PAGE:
Today is the official first day of summer but the heat has already begun. We have a solution to help you beat the summer heat with cool wallcoverings that chill the temperature down with cool oriented colors.
The Spruce describes how cool colors produce this cooling effect and states their benefits:
Cool colors are typified by blue, green and light purple. They have the ability to calm and soothe. Where warm colors remind us of heat and sunshine, cool colors remind us of water and sky, even ice and snow. Unlike warm colors, cool colors look as though they recede, making them great for small rooms you want to appear larger. If you have a tiny bedroom or powder room that you want to visually enlarge, try painting a color such as light blue to make it seem more spacious…Can color really make you feel warmer or cooler? Sure it can, just like it can make a room appear brighter or darker. If you live in a climate that’s hot most of the year, you might prefer a decorating scheme that’s dominated by cool colors…To tone down a room that gets a lot of light, or to simply add contrast to the brightness, look to dark colors, whether warm or cool.
When you think of a cool temperature color, blue probably comes to mind. This is because blue is the coolest temperature color of the three primary colors.
Cool colors within this blue spectrum include the secondary colors green (blue + yellow) and purple (blue + red). Recalling basic color-theory, secondary “cool” colors are comprised of mixing the adjacent primary colors with blue. The tertiary or third-tier colors are formed by mixing secondary colors in equal parts (50:50) with primary colors or by mixing equal parts of two secondary colors. These would result in blue-green and blue-purple.
Now all these color hues come in varying degrees of saturation (intensity) by adding white (tint) or black (shade), which create different variations of these cool colors. Here’s a pretty cool visual from our print chart that shows some examples. This is just one sheet of many, by the way.
Now that we’ve covered the basics about what are cool temperature colors and why they affect our senses to experience a cooler temperature room, let’s see some cool interior design examples.
Here are two blues from the Mary Douglas Drysdale Signature Color Collection in a Colorwash design. These are also available in Faux Linen in a range of 15 colors.
Darker blues, as seen in these Lively Lattice and Groovy Gate designs from the Libby Langdon Collection create a sophisticated and fun interior using the style of accessories in which they are paired. When combined with white, these high-contrast colors appear crisp and clean and polished.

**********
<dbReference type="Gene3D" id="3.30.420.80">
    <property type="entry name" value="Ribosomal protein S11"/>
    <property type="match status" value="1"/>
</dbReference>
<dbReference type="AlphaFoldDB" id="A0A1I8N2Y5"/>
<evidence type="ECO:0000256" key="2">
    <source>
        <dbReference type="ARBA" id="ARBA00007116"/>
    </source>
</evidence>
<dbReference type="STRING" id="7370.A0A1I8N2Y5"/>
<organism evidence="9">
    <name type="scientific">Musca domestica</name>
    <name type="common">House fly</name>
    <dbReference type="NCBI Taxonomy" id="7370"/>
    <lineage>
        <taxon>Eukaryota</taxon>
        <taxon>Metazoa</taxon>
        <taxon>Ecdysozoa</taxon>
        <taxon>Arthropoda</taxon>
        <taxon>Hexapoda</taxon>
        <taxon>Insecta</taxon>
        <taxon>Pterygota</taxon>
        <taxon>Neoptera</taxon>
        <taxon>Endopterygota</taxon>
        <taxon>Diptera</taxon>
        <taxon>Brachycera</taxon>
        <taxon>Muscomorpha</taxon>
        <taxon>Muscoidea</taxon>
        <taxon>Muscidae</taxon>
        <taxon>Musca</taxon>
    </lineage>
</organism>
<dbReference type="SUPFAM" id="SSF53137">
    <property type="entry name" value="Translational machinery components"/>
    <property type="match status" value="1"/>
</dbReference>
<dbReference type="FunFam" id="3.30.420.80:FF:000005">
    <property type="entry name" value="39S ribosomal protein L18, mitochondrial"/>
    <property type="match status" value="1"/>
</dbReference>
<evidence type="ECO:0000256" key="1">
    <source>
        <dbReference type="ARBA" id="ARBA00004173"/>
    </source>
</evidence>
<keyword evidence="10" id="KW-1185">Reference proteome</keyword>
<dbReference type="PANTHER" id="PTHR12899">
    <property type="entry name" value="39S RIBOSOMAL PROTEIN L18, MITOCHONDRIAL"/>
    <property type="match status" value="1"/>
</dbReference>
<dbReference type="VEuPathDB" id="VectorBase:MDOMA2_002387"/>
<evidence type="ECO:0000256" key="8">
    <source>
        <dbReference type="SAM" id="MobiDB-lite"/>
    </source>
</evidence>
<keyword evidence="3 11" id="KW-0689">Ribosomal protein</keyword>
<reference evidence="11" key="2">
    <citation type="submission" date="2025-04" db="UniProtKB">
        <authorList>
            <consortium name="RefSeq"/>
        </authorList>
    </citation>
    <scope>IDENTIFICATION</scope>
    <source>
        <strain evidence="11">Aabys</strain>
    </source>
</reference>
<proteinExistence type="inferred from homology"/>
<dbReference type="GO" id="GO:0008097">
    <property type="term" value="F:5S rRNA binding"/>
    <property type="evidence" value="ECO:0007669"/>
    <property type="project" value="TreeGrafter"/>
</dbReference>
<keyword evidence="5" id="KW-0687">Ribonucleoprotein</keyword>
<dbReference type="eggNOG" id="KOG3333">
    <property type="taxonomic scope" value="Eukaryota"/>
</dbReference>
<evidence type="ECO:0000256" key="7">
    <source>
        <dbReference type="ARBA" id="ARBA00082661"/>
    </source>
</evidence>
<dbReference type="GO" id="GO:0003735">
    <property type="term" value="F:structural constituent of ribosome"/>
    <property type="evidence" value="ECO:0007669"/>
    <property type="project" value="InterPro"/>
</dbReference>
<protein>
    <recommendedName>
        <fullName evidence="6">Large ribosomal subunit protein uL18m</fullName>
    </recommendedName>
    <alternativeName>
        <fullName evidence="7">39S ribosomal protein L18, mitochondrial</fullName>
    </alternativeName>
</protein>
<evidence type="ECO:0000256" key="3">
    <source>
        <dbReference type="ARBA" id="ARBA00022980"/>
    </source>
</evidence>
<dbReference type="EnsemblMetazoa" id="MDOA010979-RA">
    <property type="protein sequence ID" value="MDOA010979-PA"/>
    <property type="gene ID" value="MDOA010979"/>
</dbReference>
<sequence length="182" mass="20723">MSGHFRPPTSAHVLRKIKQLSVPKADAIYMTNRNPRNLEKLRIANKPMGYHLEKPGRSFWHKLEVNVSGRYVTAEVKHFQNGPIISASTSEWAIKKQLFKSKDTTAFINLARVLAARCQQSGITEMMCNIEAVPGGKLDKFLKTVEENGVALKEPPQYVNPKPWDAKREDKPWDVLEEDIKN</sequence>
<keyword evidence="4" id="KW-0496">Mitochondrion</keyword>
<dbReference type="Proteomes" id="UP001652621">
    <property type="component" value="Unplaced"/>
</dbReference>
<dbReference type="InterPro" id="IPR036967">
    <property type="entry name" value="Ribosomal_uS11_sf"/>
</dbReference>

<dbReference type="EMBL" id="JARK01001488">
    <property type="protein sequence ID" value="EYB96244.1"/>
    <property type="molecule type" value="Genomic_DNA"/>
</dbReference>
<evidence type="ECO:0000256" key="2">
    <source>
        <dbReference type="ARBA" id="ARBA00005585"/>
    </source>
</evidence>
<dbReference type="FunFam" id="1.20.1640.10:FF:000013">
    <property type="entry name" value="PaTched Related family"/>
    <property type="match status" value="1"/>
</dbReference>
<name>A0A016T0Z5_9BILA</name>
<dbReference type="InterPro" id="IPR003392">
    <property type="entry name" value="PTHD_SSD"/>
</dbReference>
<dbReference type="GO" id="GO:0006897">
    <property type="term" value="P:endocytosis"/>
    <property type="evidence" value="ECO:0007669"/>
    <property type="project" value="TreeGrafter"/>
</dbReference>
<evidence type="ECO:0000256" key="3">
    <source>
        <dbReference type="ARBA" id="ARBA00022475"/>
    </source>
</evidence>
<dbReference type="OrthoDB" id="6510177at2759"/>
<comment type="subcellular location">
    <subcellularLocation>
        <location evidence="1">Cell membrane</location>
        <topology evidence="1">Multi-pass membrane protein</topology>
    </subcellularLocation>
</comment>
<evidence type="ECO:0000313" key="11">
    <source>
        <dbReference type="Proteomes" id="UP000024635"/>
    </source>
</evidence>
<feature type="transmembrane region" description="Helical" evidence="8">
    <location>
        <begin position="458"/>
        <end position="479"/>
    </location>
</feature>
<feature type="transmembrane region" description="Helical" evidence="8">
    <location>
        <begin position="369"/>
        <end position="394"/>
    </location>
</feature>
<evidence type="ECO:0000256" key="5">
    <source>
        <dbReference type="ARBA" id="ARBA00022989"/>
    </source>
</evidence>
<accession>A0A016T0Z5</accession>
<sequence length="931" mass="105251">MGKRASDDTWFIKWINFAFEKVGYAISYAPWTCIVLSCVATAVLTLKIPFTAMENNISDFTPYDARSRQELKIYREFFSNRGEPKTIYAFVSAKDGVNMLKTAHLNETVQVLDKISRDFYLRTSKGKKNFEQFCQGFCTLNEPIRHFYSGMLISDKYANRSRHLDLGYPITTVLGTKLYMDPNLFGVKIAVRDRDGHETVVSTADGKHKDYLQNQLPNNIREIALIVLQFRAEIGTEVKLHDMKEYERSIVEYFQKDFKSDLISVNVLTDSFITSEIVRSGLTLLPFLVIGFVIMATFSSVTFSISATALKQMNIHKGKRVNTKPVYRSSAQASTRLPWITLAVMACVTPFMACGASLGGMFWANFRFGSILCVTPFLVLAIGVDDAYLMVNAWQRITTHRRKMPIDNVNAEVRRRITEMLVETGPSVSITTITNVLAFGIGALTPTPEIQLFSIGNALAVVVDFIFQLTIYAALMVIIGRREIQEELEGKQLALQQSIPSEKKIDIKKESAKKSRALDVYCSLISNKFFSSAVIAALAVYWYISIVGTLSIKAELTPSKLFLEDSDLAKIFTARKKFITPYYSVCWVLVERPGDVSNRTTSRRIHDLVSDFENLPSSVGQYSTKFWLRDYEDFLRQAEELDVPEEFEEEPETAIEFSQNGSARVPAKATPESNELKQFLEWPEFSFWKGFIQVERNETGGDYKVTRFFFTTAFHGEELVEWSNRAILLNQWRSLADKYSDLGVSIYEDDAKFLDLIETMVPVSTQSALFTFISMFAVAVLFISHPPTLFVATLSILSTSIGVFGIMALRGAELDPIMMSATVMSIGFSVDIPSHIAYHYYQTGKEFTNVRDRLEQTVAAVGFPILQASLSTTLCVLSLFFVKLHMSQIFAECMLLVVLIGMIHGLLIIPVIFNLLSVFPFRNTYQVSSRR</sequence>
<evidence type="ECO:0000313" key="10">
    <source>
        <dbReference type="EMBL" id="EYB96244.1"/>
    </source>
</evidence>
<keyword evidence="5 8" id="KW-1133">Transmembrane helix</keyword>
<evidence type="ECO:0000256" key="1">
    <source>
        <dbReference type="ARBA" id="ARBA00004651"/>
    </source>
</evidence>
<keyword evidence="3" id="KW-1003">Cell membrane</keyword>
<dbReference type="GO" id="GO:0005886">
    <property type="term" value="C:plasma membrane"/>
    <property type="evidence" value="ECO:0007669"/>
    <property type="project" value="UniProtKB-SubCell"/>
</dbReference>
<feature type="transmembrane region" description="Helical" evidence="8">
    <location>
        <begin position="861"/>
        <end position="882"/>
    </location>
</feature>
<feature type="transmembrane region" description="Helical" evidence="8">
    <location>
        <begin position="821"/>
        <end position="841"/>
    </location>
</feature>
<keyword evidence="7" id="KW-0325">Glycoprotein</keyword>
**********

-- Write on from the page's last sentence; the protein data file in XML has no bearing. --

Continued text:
Simply paring cool colors with beach or sea-oriented accessories will strengthen the subconscious association with water and enhance the feeling of a cool temperature in the room.
The next example has more green hue added for a Van Gogh teal blue used for Casart Coverings’ Asia Blossom removable wallcovering.
Libby Langdon’s Lively Lattice comes in a soft lavender blue (with red and blue tones and white). This color palette immediately cools down any room with its lighter shade.
We also have some cool-color green designs as seen with the Faux Padded Harlequin and Chevron and Lively Lattice, all in different versions of teal.
While we’re on the subject of cool, we love that you can get this look below with our Faux Glass Mosaic Tile design by simply peeling and sticking our wallcovering onto the stair riser.
Our Casart Coverings customer uses the teal Faux Mosaic Tile design in her bathroom because it is so durable.
Still hot? Think cool. Just looking at this painting by Josep Moncada may do it for you, just make sure you have a tall cool drink in hand while viewing. He has some beautifully cool paintings on his site.
Stay cool with the summer heat!
If you’d like to further explore, here are some great reference sites:
• Click here if you want to learn more about color terms or print your own free color chart for reference at dreamhomedecorating.com.
• Timisha of Toolbox Divas explains the benefits of blue in her post, Monochrome Madness: Neverending Blues.
• Maverick & Blueberry has many examples and explanations about 37 Examples of Color Psychology on Room Interiors.